Those in favor of hiring hackers (and the hackers hoping to be hired) will argue that “it takes one to catch one.” However, you don’t see law enforcement agencies hiring former murderers to help them catch violent criminals or former burglars to help thwart other breakers-and-enterers. Oh, they might make use of those people as confidential informants but they would never put them into positions of trust where they would have the opportunity to commit the same crimes again.
What if your hacker hasn’t reformed at all, but has merely learned to play the game in a more sophisticated way. Social engineering is the art of manipulating people, rather than or in addition to code, to gain entry into a network or system. I’ve always found it interesting when supposedly reformed hackers, who themselves go around preaching the dangers of social engineering, are then hired by companies in spite of the fact that they’re basically telling you that what they’re doing now could easily be another big social engineering ploy. Posing as a reformed hacker/consultant is a great way to gain access to networks – much better than pretending to be a phone company employee or someone from “headquarters” that you’re not. Not only do you get a legitimate pass to get into the network, you also get a paycheck from your target for doing it.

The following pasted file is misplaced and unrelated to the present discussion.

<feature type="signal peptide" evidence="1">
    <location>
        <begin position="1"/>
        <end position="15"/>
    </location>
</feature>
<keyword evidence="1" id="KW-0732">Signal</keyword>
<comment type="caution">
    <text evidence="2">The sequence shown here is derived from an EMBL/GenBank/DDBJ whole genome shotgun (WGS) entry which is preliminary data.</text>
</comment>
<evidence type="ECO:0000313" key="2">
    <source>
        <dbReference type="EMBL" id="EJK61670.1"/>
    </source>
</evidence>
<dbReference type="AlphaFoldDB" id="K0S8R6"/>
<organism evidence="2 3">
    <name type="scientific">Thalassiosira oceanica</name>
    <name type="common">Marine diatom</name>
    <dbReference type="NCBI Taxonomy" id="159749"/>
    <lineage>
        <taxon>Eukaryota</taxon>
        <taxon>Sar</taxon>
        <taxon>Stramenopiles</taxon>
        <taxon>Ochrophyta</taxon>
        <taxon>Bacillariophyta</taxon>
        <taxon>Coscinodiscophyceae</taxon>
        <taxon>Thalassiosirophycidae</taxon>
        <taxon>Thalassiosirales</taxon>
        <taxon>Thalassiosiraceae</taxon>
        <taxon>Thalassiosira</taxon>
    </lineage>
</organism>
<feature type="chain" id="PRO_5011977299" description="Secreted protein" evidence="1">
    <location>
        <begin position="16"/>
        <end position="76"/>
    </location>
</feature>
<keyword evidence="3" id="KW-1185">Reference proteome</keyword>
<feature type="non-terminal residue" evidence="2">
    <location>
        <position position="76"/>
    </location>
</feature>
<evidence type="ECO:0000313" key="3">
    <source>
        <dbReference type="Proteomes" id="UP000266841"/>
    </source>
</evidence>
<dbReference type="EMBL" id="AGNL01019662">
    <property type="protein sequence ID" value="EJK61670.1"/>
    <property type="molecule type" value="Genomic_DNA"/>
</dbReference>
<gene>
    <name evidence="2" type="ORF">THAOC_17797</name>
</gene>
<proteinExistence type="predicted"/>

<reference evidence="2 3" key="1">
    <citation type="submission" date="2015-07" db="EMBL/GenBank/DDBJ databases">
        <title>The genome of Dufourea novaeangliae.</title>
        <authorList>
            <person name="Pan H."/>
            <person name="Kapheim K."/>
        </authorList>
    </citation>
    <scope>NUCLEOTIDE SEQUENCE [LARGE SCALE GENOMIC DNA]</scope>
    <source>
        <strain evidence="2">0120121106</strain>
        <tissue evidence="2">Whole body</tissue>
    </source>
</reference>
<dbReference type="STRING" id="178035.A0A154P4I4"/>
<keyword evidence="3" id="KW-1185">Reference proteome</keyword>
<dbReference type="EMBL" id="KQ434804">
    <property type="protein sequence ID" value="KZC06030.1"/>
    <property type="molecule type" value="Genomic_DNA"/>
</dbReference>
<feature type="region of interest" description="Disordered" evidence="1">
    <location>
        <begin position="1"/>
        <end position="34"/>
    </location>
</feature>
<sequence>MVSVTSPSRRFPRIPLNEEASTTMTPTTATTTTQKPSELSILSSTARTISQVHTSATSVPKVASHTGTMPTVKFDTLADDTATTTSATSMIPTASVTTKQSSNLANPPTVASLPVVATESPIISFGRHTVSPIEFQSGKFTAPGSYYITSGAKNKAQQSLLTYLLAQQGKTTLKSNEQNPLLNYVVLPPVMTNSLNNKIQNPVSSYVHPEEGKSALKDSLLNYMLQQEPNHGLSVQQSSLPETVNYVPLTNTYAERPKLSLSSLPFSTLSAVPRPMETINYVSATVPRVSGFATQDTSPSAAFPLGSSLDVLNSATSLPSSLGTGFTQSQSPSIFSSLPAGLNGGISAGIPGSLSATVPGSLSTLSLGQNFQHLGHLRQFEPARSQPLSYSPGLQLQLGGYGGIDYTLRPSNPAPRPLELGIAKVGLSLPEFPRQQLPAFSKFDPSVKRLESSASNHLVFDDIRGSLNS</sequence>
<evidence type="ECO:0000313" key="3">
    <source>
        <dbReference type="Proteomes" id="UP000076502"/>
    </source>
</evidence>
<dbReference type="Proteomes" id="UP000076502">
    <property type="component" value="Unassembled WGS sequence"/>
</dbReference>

The possible ramifications of having a covert hacker on the “inside” of your network range from serious to devastating. He could use your network to launch a botnet attack. He could send out malware from your location. He could even access files with your company’s confidential financial data or trade secrets and sell the information to one of your competitors.
If you’re in a regulated industry such as healthcare or financial services, such an insider security breach could put you in a precarious position. It would be difficult to argue that you practiced due diligence to protect your data if you knowingly and voluntarily put it in the hands of a known hacker.
You also need to consider whether the self-proclaimed hacker really has the level of skill he claims to have. After all, if he’s been convicted, that means he got caught – and if he were really good, wouldn’t he have been able to cover his tracks? Perhaps he’s just a “script kiddie” who ripped off hacks constructed by others and used them clumsily. On the other hand, if he hasn’t ever been arrested or convicted, what proof do you have that he’s really a hacker at all? Maybe he’s only a wannabe who talks the talk but doesn’t have the programming chops to walk the walk.
Bottom line is that someone who would illegally access someone else’s network may not have a strong sense of right and wrong and/or might have a problem with authority. If he had no compunction about breaking the law, why would you think he would be willing to abide by your company’s policies and the rules and boundaries that you lay down for him as an employee or consultant?
It’s also important to remember that “birds of a feather flock together.” Hackers tend to be friends with other hackers. They learn from each other, and it’s also a culture in which members get a lot of gratification out of impressing each other. Even if “your” hacker doesn’t attempt to harm your network or its assets, can you be sure that he won’t inadvertently let slip information about it when bragging to his hacker friends, that they might use to get in and wreak havoc?
Remember: All hackers are not created equal